College football aims to shorten games with new clock rules

College football has spent years studying ways to cut into the length of games, more recently reframing this quest as a matter of student-athlete health and safety — that trimming the length of games would also limit the number of plays, or ‘exposures,’ an athlete would face per game or over the course of an entire season.

This has become an increasingly important topic of conversation given future changes to the format of the College Football Playoff, which will expand in 2024 and could force one or more teams to play as many as 16 or 17 games in a given season. 

Rule changes proposed Friday represent the largest strides taken to date in terms of managing overall game time, including one proposal that could dramatically alter the way college football is played and bring gameplay more in line with the NFL model.

The changes were offered by the NCAA Football Rules Committee, which is co-chaired by Georgia coach Kirby Smart. Next, these proposals will be forwarded to the NCAA Playing Rules Oversight Panel, which will meet on April 20.

These proposals represent ‘a small step intended to reduce the overall game time and will give us some time to review the impact of the change,’ Smart said.

Running the clock after first down

Gameplay in college and the NFL could always be distinguished by one crucial difference: Clocks in NFL games would continue to run after first downs, while clocks on the college level would stop while referees reset the chains and spotted the ball to begin a new set of downs.

Under the rules committee’s proposal, the game clock will continue to run upon a first down with the exception of the final two minutes of the first and second half, when time will stop until the officiating crew spots the ball and restarts the clock.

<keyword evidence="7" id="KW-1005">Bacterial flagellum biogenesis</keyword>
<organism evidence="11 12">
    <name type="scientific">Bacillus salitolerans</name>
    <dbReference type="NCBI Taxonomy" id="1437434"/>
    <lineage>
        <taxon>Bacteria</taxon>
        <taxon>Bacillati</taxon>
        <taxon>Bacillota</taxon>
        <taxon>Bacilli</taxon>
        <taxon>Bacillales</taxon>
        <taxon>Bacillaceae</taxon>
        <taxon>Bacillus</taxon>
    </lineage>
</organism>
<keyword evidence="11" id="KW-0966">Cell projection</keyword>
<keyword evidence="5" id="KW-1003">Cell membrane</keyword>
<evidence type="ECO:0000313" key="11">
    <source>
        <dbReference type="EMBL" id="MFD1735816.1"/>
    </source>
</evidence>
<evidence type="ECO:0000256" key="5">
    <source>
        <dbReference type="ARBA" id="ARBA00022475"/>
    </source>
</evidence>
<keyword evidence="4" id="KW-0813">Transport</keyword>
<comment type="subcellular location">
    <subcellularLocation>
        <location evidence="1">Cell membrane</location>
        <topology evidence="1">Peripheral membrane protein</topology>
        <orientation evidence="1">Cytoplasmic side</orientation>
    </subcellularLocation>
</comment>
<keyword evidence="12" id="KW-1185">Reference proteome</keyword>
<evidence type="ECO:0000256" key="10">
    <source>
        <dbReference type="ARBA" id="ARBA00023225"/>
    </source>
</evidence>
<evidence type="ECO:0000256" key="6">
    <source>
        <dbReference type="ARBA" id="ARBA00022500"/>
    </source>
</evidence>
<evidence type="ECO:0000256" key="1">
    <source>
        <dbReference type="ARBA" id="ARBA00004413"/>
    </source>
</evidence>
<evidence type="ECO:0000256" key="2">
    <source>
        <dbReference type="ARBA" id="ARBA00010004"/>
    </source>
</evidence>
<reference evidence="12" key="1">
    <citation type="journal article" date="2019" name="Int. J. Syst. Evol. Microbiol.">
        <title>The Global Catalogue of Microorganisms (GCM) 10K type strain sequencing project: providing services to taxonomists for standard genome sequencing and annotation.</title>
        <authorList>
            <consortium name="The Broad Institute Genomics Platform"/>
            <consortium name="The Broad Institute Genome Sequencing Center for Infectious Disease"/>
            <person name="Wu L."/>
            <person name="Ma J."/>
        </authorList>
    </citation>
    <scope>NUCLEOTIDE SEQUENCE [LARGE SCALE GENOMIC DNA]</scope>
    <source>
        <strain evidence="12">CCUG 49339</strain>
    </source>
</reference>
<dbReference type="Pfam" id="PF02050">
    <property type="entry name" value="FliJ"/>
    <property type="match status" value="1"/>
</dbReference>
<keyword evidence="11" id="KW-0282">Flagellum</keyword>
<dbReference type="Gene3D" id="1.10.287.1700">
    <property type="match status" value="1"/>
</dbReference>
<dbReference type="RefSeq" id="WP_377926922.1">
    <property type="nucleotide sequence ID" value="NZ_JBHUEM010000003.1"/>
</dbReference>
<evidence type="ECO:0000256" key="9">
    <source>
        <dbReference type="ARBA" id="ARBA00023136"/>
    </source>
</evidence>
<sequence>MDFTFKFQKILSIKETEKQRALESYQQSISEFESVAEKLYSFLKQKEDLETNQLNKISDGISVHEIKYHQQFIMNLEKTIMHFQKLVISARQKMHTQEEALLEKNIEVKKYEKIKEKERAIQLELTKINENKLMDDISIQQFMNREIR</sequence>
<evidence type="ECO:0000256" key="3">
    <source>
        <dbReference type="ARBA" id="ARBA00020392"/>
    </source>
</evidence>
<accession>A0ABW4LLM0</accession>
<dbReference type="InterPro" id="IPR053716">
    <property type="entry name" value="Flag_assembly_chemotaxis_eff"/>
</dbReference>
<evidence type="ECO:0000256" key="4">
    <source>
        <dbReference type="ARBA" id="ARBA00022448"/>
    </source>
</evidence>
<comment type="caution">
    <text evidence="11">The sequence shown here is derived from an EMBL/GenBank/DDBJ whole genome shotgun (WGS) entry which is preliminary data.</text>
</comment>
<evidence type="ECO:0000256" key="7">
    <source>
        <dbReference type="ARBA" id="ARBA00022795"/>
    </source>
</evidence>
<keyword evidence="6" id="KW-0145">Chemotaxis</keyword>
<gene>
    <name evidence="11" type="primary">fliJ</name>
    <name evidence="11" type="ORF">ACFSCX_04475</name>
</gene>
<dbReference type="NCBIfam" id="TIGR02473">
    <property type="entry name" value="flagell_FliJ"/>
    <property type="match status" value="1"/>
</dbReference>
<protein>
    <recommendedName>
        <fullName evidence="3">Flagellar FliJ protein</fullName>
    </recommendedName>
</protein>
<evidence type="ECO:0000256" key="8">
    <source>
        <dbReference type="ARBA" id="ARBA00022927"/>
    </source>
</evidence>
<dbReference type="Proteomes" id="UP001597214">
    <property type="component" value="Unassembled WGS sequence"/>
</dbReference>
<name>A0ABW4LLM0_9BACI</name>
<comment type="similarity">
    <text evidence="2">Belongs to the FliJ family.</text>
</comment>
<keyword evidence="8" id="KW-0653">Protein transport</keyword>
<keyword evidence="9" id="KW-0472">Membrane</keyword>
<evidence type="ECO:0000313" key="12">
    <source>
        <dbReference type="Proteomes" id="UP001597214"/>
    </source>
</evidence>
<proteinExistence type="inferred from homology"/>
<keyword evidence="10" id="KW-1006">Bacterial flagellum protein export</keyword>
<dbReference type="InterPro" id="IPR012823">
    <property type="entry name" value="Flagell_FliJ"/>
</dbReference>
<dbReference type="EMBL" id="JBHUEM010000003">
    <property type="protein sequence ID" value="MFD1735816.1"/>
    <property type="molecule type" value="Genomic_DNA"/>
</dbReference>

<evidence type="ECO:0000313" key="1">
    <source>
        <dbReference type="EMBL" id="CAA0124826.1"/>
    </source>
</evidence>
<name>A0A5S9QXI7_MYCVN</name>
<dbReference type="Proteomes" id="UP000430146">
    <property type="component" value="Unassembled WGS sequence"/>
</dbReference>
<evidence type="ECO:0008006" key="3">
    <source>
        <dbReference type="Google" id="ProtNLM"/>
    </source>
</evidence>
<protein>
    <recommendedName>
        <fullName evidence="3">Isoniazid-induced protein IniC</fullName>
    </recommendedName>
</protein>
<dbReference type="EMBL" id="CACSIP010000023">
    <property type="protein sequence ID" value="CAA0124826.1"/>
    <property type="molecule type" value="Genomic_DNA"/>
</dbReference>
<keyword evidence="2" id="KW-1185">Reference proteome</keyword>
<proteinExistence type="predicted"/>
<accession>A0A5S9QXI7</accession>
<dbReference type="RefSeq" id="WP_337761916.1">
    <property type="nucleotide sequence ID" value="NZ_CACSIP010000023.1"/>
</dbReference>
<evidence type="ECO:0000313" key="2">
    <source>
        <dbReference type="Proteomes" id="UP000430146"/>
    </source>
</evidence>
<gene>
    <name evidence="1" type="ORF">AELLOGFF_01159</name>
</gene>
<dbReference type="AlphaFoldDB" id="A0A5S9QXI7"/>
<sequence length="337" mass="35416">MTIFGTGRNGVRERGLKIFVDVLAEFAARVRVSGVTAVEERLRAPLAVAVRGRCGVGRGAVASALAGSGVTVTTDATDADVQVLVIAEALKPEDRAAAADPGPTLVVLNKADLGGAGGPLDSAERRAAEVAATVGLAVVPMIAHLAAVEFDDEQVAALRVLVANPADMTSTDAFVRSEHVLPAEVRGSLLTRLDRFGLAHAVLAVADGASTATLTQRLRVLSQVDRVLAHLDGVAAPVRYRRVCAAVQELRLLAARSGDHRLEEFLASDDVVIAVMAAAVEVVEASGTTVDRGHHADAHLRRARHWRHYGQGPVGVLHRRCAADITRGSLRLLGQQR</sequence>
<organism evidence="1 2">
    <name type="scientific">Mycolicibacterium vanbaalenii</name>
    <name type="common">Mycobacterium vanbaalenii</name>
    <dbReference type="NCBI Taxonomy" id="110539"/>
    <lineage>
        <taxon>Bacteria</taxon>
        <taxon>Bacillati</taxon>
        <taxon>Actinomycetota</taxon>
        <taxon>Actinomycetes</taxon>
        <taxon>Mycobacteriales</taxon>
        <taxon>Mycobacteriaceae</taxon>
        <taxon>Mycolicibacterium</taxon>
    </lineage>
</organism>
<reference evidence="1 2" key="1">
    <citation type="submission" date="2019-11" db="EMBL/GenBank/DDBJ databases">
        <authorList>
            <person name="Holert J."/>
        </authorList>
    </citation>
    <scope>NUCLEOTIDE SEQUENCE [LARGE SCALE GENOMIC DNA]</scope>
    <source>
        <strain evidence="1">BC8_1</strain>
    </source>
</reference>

The Tampa Bay Buccaneers led the NFL last season with 68.8 plays per game, a number that would have tied for 85th in the Football Bowl Subdivision. Twenty-four FBS teams averaged at least 75 plays per game in 2022.

And more plays has equaled longer college games. In real time, the average FBS game length last season was three hours and 27 minutes, up almost ten minutes from the average game time during the 2017 season.

The rules committee expects the change to eliminate seven or eight plays per game and trim overall game length by roughly seven minutes, said Steve Shaw, the national coordinator of officials for the NCAA.

‘Over a season, if you play 12 games, you can do the math on that,’ Shaw said. ‘You may not notice in a game. Over a season, it may make a difference.’

How the clock rule could change college football

While the rule change is expected to ‘modestly reduce the number of plays in the game,’ according to an NCAA statement, the impact could be drastically more profound.

The offensive revolution that has gripped college football in the past decade-plus is rooted in the concepts of speed and tempo — maximizing the clock to run as many plays as possible in as short a time as possible.

Running the clock after first downs will immediately lessen the number of plays in a given game, though the by-the-numbers impact won’t be proven until the first few weeks of the 2023 season. 

But even a slightly decreased number of snaps per game carries the potential of altering offensive philosophies and at least partially shifting the balance of power back toward defenses. 

Timeout and penalty adjustments

The committee proposed another two changes designed to clean up overall game flow.

In the first, teams would be barred from calling consecutive timeouts. This primarily occurs before potential field goals, as coaches call successive timeouts to ice the kicker.

In the second, penalties that occur at the ends of the first and third quarters would carry over and be enforced on the opening snap of the second and fourth quarters, respectively. Under the current rules, penalties occurring at the end of the first and third were played as part of an untimed down.

That rule won’t change on penalties that take place on the final play of either half. As under current rules, those plays would then immediately occur as an untimed down.

This post appeared first on USA TODAY